Mental fog, memory lapses, confusion, headaches, disorientation… Since the start of the pandemic, many people have reported this type of neurological manifestation following an infection with SARS-CoV-2, especially in some cases of long Covid. If the causes behind these symptoms initially remained rather vague, autopsies carried out on deceased patients sometimes revealed the presence of the coronavirus in the brain.
However, according to previous studies, “the ACE2 receptor, which the virus normally uses to enter cells, is barely detectable in the brain, unlike the cells lining the nose, mouth and lungs”, reports New Scientist. How SARS-CoV-2 travels to the brain therefore remained a mystery. A recent study published on July 20 in the journal Science Advances, conducted by Chiara Zurzolo and her team at the Institut Pasteur, could nevertheless provide new answers.
To carry out it, the scientists decided to observe, in Petri dishes, the way in which the virus acted against two types of cells: “One, called SH-SY5Y, was used to model human brain cells; the other, Vero E6, to model the cells that line body surfaces, including the nose.”
The modeled brain cells could not, on their own, be infected with Covid-19, “because they did not have the ACE2 receptor”. However, after incubation in the same Petri dish as the cells present in the nose and which do have these receptors, “they were infected”.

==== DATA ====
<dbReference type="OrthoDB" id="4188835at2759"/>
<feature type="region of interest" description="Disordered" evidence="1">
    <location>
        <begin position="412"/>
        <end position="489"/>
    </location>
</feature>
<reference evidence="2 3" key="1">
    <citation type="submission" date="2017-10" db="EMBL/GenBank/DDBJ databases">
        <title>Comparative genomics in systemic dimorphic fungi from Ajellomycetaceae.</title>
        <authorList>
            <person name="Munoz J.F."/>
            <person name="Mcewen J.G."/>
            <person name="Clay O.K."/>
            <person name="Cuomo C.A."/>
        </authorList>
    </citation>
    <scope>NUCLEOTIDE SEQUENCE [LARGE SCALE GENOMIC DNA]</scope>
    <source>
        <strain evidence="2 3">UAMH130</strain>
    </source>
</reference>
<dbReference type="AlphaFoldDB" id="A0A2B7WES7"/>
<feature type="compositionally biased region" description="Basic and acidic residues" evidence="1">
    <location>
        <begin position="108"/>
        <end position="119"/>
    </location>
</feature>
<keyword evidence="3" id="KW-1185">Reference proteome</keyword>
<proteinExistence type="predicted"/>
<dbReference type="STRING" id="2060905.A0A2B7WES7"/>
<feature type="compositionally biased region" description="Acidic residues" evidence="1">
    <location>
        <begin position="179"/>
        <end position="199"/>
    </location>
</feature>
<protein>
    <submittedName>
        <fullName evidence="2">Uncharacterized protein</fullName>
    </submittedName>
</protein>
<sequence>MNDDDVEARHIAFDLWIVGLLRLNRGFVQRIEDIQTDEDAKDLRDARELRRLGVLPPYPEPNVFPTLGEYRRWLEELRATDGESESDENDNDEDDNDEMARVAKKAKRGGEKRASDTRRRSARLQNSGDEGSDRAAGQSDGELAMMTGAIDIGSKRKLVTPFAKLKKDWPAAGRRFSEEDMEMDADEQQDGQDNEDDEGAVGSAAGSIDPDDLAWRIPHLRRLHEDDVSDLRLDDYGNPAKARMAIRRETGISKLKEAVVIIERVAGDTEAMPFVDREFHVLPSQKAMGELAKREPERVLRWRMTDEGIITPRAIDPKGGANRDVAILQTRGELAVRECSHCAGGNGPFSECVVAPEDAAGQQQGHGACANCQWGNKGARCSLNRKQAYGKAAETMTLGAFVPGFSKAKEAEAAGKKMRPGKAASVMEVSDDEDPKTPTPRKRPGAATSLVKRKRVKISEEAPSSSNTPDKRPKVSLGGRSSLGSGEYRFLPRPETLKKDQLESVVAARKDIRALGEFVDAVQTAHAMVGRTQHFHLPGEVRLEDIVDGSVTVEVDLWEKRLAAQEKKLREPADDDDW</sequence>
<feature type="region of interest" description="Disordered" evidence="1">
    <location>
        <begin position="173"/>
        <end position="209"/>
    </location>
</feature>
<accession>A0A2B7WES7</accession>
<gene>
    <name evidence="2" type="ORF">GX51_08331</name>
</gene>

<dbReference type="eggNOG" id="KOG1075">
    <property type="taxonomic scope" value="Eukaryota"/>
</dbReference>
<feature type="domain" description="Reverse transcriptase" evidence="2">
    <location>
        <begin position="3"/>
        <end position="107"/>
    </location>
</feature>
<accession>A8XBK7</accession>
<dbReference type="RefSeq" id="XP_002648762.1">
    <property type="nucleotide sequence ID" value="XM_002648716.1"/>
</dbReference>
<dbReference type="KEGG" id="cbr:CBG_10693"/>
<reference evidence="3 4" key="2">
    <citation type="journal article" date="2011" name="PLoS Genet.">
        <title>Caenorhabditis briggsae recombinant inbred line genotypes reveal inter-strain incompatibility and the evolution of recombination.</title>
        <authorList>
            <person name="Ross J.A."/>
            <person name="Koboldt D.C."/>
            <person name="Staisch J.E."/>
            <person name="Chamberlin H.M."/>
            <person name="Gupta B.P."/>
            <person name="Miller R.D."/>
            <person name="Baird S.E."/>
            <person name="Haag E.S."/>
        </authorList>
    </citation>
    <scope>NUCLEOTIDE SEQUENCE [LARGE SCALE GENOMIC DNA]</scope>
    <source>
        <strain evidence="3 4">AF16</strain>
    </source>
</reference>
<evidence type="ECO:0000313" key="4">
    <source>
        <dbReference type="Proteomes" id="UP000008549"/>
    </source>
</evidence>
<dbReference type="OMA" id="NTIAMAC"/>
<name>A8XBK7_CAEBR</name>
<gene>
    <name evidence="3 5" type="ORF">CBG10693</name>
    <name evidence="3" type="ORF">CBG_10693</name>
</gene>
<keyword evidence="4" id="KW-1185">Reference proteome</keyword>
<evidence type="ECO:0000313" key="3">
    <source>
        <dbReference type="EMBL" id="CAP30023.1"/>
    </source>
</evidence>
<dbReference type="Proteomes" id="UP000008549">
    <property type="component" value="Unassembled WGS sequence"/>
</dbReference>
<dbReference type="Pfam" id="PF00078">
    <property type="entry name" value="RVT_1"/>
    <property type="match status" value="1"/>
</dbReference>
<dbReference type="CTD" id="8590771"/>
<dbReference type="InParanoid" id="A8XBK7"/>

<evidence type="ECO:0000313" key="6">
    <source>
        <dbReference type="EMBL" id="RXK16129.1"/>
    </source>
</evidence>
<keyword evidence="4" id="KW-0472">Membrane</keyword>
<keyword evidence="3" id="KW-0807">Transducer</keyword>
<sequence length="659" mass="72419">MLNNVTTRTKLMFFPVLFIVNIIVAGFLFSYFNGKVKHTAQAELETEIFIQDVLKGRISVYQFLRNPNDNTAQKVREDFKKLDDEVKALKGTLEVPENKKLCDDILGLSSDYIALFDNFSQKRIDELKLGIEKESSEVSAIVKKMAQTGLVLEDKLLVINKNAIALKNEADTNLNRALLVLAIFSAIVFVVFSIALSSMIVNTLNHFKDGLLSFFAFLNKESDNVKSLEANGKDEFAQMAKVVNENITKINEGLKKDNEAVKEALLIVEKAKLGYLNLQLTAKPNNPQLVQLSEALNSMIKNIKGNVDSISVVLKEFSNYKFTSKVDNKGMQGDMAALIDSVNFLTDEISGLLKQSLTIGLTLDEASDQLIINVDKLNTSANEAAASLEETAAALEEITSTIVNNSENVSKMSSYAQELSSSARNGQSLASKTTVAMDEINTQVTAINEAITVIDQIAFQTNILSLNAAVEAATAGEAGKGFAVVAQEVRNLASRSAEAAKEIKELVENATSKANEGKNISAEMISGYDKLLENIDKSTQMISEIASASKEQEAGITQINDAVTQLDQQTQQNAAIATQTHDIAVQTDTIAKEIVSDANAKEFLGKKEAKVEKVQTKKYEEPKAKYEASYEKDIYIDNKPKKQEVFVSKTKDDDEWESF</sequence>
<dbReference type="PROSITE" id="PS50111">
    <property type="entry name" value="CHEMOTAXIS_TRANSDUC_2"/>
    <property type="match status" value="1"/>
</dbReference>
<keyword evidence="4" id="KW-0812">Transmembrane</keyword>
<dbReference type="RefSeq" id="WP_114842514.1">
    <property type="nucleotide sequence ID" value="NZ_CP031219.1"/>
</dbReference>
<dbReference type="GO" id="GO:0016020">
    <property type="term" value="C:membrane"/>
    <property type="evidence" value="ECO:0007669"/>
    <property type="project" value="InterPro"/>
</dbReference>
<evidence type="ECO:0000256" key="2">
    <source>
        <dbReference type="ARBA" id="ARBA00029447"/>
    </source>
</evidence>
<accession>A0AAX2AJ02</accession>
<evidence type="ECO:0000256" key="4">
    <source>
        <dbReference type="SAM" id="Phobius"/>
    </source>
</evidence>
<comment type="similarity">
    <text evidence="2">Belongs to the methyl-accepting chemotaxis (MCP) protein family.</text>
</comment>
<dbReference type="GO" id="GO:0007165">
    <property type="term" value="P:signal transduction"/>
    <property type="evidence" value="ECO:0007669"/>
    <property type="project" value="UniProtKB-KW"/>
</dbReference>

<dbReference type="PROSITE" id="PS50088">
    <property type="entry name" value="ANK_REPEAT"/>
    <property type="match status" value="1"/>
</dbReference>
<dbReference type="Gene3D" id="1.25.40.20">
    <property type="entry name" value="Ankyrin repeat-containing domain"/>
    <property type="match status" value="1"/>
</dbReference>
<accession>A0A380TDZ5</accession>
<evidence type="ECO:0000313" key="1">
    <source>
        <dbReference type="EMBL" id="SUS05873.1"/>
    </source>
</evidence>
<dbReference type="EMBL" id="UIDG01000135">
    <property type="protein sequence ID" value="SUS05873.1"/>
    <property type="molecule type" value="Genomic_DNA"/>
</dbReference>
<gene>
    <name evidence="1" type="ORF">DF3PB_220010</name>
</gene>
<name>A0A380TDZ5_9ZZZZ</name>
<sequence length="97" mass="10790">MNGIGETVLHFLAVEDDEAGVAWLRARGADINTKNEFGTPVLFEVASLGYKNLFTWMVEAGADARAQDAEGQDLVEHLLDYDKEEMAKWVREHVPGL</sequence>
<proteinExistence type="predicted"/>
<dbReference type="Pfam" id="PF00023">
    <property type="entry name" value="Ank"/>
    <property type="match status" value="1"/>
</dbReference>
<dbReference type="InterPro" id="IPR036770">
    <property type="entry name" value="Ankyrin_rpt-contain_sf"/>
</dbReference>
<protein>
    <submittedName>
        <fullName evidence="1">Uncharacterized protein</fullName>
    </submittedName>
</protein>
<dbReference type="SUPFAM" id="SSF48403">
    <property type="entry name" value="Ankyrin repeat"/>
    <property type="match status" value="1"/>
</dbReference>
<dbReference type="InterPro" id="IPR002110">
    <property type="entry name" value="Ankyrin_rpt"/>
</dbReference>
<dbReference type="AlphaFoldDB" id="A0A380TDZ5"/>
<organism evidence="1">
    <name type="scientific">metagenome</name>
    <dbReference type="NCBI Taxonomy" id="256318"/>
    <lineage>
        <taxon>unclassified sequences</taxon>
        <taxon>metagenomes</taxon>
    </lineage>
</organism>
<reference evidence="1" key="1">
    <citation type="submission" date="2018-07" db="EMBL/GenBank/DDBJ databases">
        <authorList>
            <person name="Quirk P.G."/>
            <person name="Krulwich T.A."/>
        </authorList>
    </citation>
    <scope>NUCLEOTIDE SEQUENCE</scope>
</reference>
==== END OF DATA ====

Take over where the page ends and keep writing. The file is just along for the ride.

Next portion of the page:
A “simple and effective” mechanism
Using an electron microscope, the research team discovered that after successfully penetrating the modeled cells of the nose, “the virus has stimulated [ces dernières] so that they develop tiny tubes, called nanotubes […]which have formed connections with brain cells”. These tiny tunnels could explain how SARS-CoV-2 travels to the brain.
“I think this is a very interesting study, because it offers a simple and efficient mechanism to transfer the virus from one cell to another, without the need for ACE2 receptors”comments Frederic Meunier, from the University of Queensland, Australia, in the columns of New Scientist. “However, as the experiments were limited to cells in Petri dishes, further studies are needed to confirm that the same mechanism occurs inside the brain.”
If the virus actually circulates through these nanotubes to the brain, Chiara Zurzolo hopes that this discovery could be useful in the development of a drug to block this process. “At the moment, we don’t have a specific nanotube-blocking molecule, but we are screening to find one”she announces.